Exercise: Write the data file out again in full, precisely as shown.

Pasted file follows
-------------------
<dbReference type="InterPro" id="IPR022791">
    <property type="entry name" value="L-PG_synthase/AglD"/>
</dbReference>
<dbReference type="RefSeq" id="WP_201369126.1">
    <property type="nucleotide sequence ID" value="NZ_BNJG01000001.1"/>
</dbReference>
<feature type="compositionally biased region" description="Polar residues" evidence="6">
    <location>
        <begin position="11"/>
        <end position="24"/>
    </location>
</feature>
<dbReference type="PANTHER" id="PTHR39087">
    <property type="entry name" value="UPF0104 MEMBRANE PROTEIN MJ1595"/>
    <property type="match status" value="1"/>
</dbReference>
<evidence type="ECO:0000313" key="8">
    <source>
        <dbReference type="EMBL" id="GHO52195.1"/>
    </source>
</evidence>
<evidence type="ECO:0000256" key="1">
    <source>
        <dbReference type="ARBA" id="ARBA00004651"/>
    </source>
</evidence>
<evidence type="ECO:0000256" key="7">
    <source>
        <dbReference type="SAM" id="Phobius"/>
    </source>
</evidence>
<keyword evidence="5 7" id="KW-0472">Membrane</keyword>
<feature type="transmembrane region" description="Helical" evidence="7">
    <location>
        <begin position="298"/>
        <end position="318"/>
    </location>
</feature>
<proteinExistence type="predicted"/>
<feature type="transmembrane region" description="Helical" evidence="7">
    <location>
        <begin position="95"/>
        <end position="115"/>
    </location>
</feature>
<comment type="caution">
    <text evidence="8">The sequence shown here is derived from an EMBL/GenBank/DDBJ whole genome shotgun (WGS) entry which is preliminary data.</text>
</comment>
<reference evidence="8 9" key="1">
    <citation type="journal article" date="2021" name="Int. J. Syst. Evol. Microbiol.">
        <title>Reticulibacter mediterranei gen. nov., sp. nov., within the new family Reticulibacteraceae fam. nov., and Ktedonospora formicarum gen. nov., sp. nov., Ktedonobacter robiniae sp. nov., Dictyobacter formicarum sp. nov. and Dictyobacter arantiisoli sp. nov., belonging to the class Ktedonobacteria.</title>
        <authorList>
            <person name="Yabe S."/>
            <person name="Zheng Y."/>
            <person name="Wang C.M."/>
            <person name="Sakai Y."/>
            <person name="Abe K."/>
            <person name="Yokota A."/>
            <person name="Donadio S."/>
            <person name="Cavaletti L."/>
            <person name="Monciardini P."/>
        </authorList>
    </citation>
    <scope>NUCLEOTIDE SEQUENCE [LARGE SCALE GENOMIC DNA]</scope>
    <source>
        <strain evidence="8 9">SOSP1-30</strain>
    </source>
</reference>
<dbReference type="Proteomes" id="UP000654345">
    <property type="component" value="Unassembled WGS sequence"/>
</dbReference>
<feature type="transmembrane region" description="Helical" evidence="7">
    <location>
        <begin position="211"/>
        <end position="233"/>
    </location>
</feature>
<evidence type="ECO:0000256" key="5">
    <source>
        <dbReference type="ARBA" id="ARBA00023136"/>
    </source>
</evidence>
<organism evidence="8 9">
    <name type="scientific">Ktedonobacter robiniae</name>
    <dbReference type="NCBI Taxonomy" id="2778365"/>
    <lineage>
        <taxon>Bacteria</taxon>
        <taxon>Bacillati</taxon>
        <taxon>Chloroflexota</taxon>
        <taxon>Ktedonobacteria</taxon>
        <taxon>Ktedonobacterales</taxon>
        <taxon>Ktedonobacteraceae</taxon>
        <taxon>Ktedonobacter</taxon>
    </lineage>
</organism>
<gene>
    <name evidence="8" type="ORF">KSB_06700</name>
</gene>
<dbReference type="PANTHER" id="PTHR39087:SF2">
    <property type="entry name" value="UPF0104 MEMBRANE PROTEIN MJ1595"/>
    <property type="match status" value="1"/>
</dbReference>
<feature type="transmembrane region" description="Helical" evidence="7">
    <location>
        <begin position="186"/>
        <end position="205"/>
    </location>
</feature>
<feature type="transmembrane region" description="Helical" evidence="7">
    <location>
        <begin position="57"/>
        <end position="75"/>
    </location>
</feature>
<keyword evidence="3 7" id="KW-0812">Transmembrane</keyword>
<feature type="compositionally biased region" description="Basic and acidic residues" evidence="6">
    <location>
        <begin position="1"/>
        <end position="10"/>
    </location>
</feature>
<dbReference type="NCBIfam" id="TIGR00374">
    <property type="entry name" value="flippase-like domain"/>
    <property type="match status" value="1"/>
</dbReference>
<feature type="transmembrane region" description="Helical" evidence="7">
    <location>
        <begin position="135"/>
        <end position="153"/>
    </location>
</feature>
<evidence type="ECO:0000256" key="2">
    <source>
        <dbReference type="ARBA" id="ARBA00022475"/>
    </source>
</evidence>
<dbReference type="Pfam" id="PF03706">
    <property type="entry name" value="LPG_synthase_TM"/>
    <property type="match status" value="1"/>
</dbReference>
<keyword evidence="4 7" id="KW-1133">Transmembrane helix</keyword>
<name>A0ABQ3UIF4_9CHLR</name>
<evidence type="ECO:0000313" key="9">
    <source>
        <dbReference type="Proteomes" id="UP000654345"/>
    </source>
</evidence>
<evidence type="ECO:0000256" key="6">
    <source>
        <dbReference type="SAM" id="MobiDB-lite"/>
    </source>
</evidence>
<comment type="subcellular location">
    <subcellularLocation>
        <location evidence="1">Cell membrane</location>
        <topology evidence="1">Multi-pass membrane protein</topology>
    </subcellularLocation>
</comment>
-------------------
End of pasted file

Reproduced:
<dbReference type="InterPro" id="IPR022791">
    <property type="entry name" value="L-PG_synthase/AglD"/>
</dbReference>
<dbReference type="RefSeq" id="WP_201369126.1">
    <property type="nucleotide sequence ID" value="NZ_BNJG01000001.1"/>
</dbReference>
<feature type="compositionally biased region" description="Polar residues" evidence="6">
    <location>
        <begin position="11"/>
        <end position="24"/>
    </location>
</feature>
<dbReference type="PANTHER" id="PTHR39087">
    <property type="entry name" value="UPF0104 MEMBRANE PROTEIN MJ1595"/>
    <property type="match status" value="1"/>
</dbReference>
<evidence type="ECO:0000313" key="8">
    <source>
        <dbReference type="EMBL" id="GHO52195.1"/>
    </source>
</evidence>
<evidence type="ECO:0000256" key="1">
    <source>
        <dbReference type="ARBA" id="ARBA00004651"/>
    </source>
</evidence>
<evidence type="ECO:0000256" key="7">
    <source>
        <dbReference type="SAM" id="Phobius"/>
    </source>
</evidence>
<keyword evidence="5 7" id="KW-0472">Membrane</keyword>
<feature type="transmembrane region" description="Helical" evidence="7">
    <location>
        <begin position="298"/>
        <end position="318"/>
    </location>
</feature>
<proteinExistence type="predicted"/>
<feature type="transmembrane region" description="Helical" evidence="7">
    <location>
        <begin position="95"/>
        <end position="115"/>
    </location>
</feature>
<comment type="caution">
    <text evidence="8">The sequence shown here is derived from an EMBL/GenBank/DDBJ whole genome shotgun (WGS) entry which is preliminary data.</text>
</comment>
<reference evidence="8 9" key="1">
    <citation type="journal article" date="2021" name="Int. J. Syst. Evol. Microbiol.">
        <title>Reticulibacter mediterranei gen. nov., sp. nov., within the new family Reticulibacteraceae fam. nov., and Ktedonospora formicarum gen. nov., sp. nov., Ktedonobacter robiniae sp. nov., Dictyobacter formicarum sp. nov. and Dictyobacter arantiisoli sp. nov., belonging to the class Ktedonobacteria.</title>
        <authorList>
            <person name="Yabe S."/>
            <person name="Zheng Y."/>
            <person name="Wang C.M."/>
            <person name="Sakai Y."/>
            <person name="Abe K."/>
            <person name="Yokota A."/>
            <person name="Donadio S."/>
            <person name="Cavaletti L."/>
            <person name="Monciardini P."/>
        </authorList>
    </citation>
    <scope>NUCLEOTIDE SEQUENCE [LARGE SCALE GENOMIC DNA]</scope>
    <source>
        <strain evidence="8 9">SOSP1-30</strain>
    </source>
</reference>
<dbReference type="Proteomes" id="UP000654345">
    <property type="component" value="Unassembled WGS sequence"/>
</dbReference>
<feature type="transmembrane region" description="Helical" evidence="7">
    <location>
        <begin position="211"/>
        <end position="233"/>
    </location>
</feature>
<evidence type="ECO:0000256" key="5">
    <source>
        <dbReference type="ARBA" id="ARBA00023136"/>
    </source>
</evidence>
<organism evidence="8 9">
    <name type="scientific">Ktedonobacter robiniae</name>
    <dbReference type="NCBI Taxonomy" id="2778365"/>
    <lineage>
        <taxon>Bacteria</taxon>
        <taxon>Bacillati</taxon>
        <taxon>Chloroflexota</taxon>
        <taxon>Ktedonobacteria</taxon>
        <taxon>Ktedonobacterales</taxon>
        <taxon>Ktedonobacteraceae</taxon>
        <taxon>Ktedonobacter</taxon>
    </lineage>
</organism>
<gene>
    <name evidence="8" type="ORF">KSB_06700</name>
</gene>
<dbReference type="PANTHER" id="PTHR39087:SF2">
    <property type="entry name" value="UPF0104 MEMBRANE PROTEIN MJ1595"/>
    <property type="match status" value="1"/>
</dbReference>
<feature type="transmembrane region" description="Helical" evidence="7">
    <location>
        <begin position="186"/>
        <end position="205"/>
    </location>
</feature>
<feature type="transmembrane region" description="Helical" evidence="7">
    <location>
        <begin position="57"/>
        <end position="75"/>
    </location>
</feature>
<keyword evidence="3 7" id="KW-0812">Transmembrane</keyword>
<feature type="compositionally biased region" description="Basic and acidic residues" evidence="6">
    <location>
        <begin position="1"/>
        <end position="10"/>
    </location>
</feature>
<dbReference type="NCBIfam" id="TIGR00374">
    <property type="entry name" value="flippase-like domain"/>
    <property type="match status" value="1"/>
</dbReference>
<feature type="transmembrane region" description="Helical" evidence="7">
    <location>
        <begin position="135"/>
        <end position="153"/>
    </location>
</feature>
<evidence type="ECO:0000256" key="2">
    <source>
        <dbReference type="ARBA" id="ARBA00022475"/>
    </source>
</evidence>
<dbReference type="Pfam" id="PF03706">
    <property type="entry name" value="LPG_synthase_TM"/>
    <property type="match status" value="1"/>
</dbReference>
<keyword evidence="4 7" id="KW-1133">Transmembrane helix</keyword>
<name>A0ABQ3UIF4_9CHLR</name>
<evidence type="ECO:0000313" key="9">
    <source>
        <dbReference type="Proteomes" id="UP000654345"/>
    </source>
</evidence>
<evidence type="ECO:0000256" key="6">
    <source>
        <dbReference type="SAM" id="MobiDB-lite"/>
    </source>
</evidence>
<comment type="subcellular location">
    <subcellularLocation>
        <location evidence="1">Cell membrane</location>
        <topology evidence="1">Multi-pass membrane protein</topology>
    </subcellularLocation>
</comment>